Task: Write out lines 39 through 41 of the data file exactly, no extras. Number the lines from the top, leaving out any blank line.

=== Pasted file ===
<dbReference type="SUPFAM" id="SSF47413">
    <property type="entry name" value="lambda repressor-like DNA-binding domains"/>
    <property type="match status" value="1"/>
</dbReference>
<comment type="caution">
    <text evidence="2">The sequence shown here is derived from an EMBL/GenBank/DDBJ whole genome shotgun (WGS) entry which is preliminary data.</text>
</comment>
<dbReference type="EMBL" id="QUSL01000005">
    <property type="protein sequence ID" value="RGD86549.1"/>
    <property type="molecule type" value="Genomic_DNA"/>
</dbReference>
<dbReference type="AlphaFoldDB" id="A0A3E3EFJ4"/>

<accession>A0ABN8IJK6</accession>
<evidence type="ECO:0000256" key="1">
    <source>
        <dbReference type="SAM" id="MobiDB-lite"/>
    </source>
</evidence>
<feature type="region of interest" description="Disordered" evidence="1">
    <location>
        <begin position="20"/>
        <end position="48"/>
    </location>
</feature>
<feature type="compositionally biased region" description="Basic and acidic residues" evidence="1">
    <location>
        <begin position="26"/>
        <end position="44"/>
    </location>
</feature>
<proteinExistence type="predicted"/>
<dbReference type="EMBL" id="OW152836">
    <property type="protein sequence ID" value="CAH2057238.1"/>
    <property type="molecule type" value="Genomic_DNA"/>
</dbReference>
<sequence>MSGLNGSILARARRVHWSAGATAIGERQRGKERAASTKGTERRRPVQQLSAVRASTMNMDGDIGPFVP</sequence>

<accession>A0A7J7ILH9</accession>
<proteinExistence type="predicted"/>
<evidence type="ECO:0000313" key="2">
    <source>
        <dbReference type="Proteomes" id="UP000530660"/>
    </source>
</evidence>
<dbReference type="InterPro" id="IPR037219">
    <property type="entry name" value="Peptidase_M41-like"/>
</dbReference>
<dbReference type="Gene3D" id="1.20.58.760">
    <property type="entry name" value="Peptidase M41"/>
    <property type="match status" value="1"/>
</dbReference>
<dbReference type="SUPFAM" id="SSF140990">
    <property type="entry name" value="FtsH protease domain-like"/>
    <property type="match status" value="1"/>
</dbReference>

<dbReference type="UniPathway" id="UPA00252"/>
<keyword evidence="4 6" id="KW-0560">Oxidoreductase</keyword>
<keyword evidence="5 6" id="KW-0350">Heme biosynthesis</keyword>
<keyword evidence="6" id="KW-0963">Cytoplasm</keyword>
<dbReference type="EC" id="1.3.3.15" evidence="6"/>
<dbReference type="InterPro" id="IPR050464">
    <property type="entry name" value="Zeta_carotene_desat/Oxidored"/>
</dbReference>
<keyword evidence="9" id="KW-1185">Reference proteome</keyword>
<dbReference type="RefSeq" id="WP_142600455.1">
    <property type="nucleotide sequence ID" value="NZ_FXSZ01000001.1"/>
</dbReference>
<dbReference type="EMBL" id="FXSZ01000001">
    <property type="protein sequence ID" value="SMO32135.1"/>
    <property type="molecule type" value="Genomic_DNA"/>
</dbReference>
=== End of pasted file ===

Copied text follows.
<evidence type="ECO:0000313" key="2">
    <source>
        <dbReference type="Proteomes" id="UP000530660"/>